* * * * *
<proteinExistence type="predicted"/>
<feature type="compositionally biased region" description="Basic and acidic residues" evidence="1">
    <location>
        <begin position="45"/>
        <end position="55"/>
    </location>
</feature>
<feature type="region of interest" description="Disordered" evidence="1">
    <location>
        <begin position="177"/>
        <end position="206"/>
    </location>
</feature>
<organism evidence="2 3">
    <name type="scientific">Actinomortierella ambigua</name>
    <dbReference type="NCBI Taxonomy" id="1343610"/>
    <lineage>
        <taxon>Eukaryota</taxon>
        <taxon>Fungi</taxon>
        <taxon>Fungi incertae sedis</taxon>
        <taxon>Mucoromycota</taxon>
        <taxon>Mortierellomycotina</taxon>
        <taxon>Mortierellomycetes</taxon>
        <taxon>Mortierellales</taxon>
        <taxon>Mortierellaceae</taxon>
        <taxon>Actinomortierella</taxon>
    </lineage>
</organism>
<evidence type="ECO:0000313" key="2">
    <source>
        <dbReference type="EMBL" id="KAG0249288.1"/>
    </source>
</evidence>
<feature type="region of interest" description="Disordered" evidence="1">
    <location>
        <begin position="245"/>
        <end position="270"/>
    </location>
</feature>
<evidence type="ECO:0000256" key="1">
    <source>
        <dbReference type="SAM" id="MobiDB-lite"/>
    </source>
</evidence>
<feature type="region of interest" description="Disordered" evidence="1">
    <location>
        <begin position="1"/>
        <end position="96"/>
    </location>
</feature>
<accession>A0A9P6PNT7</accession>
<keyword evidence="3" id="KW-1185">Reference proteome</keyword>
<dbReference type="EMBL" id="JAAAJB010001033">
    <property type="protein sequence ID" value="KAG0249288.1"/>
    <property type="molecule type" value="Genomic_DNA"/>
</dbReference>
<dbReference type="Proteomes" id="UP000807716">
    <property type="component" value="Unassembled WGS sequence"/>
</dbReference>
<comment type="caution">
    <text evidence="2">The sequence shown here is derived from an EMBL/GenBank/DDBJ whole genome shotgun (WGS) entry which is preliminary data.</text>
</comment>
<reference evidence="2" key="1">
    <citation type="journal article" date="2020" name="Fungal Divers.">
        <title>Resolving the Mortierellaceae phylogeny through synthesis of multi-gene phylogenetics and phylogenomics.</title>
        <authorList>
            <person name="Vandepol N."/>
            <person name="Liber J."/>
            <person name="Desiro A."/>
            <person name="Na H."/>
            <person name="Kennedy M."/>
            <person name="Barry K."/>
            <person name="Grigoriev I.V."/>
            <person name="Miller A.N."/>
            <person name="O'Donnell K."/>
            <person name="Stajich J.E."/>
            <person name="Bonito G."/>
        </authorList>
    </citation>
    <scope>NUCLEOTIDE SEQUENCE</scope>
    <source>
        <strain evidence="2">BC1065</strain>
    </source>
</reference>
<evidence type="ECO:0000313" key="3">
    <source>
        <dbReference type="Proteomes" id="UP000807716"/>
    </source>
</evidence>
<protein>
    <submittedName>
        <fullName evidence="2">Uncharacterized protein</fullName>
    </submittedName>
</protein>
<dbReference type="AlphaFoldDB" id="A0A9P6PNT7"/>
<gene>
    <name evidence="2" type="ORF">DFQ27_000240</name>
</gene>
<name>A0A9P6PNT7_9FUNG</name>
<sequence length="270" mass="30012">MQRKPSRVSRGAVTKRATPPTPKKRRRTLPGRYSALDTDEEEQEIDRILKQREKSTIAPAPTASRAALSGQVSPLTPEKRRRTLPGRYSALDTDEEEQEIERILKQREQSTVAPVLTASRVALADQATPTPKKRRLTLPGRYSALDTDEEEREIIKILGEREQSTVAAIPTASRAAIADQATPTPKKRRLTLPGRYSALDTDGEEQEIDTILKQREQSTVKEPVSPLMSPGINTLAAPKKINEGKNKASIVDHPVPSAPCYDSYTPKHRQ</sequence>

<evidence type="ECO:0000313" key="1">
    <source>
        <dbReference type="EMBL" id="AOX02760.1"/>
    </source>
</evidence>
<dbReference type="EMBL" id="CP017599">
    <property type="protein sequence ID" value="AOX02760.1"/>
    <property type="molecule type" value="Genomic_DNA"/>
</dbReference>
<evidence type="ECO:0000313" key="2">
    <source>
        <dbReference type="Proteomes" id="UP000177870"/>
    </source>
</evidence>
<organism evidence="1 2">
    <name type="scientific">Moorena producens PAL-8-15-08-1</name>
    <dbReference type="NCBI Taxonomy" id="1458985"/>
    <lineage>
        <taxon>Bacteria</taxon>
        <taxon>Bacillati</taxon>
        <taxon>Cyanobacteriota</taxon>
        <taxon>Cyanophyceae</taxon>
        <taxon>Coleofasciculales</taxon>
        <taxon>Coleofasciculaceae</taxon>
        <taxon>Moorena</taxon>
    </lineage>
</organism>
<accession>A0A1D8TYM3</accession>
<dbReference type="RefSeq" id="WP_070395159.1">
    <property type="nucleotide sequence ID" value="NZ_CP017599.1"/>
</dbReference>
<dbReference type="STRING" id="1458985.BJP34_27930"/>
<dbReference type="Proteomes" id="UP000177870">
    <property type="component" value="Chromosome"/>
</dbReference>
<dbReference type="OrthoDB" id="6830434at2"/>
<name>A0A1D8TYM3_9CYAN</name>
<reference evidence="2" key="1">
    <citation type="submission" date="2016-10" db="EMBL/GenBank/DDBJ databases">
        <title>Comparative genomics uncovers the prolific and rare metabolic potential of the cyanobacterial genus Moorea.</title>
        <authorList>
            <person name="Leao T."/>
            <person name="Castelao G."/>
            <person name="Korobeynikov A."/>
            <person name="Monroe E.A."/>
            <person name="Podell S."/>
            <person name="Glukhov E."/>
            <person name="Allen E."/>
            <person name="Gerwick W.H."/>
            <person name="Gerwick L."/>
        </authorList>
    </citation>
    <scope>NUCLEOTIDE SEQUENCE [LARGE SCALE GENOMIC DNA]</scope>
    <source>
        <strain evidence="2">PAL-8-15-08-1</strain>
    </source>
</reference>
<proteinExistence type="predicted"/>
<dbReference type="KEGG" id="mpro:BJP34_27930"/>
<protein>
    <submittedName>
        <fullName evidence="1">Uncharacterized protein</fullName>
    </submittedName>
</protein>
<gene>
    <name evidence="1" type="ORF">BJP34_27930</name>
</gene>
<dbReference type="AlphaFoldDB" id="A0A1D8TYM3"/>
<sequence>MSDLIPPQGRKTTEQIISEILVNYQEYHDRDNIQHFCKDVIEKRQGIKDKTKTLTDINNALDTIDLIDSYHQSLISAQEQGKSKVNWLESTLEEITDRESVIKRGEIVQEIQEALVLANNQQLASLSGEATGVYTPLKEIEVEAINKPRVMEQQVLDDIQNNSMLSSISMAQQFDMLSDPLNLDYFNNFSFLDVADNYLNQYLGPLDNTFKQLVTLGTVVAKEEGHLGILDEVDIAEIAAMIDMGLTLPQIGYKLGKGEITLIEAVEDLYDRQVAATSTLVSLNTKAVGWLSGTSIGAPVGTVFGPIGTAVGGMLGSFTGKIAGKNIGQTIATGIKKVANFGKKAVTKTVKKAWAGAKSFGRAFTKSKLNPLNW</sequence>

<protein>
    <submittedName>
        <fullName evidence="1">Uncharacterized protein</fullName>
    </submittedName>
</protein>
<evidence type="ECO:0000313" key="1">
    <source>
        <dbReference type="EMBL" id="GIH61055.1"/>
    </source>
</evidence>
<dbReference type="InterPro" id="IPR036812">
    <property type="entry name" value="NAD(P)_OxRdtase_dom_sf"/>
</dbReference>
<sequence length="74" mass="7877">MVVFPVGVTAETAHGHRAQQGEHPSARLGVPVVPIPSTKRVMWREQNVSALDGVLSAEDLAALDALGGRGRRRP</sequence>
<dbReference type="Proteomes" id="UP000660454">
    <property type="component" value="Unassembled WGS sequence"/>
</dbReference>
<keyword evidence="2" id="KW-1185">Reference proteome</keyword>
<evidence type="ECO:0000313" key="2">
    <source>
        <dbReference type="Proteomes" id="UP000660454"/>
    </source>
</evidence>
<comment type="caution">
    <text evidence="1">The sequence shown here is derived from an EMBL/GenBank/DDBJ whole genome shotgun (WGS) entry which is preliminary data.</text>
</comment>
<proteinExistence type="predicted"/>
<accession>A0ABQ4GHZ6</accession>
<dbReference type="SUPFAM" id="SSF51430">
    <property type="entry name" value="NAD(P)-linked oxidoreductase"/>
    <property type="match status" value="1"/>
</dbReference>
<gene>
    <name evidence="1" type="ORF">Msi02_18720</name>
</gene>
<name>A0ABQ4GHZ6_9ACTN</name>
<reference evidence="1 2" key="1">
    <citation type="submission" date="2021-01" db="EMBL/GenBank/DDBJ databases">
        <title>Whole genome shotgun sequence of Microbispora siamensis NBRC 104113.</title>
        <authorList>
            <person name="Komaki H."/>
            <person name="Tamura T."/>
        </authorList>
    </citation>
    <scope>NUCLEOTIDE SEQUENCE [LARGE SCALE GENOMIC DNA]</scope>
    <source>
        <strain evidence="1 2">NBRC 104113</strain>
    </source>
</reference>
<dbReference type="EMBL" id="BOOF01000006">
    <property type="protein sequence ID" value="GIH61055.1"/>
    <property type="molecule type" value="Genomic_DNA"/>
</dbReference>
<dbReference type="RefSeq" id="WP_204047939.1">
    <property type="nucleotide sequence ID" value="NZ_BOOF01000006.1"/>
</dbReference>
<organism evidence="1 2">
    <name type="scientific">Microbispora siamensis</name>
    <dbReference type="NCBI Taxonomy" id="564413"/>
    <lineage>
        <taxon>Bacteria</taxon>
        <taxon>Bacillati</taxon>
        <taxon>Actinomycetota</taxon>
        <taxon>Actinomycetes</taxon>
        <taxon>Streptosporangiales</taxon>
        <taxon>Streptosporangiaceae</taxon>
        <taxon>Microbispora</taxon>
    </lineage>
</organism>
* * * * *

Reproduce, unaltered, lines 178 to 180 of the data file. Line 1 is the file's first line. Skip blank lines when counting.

    </source>
</evidence>
<dbReference type="InterPro" id="IPR036812">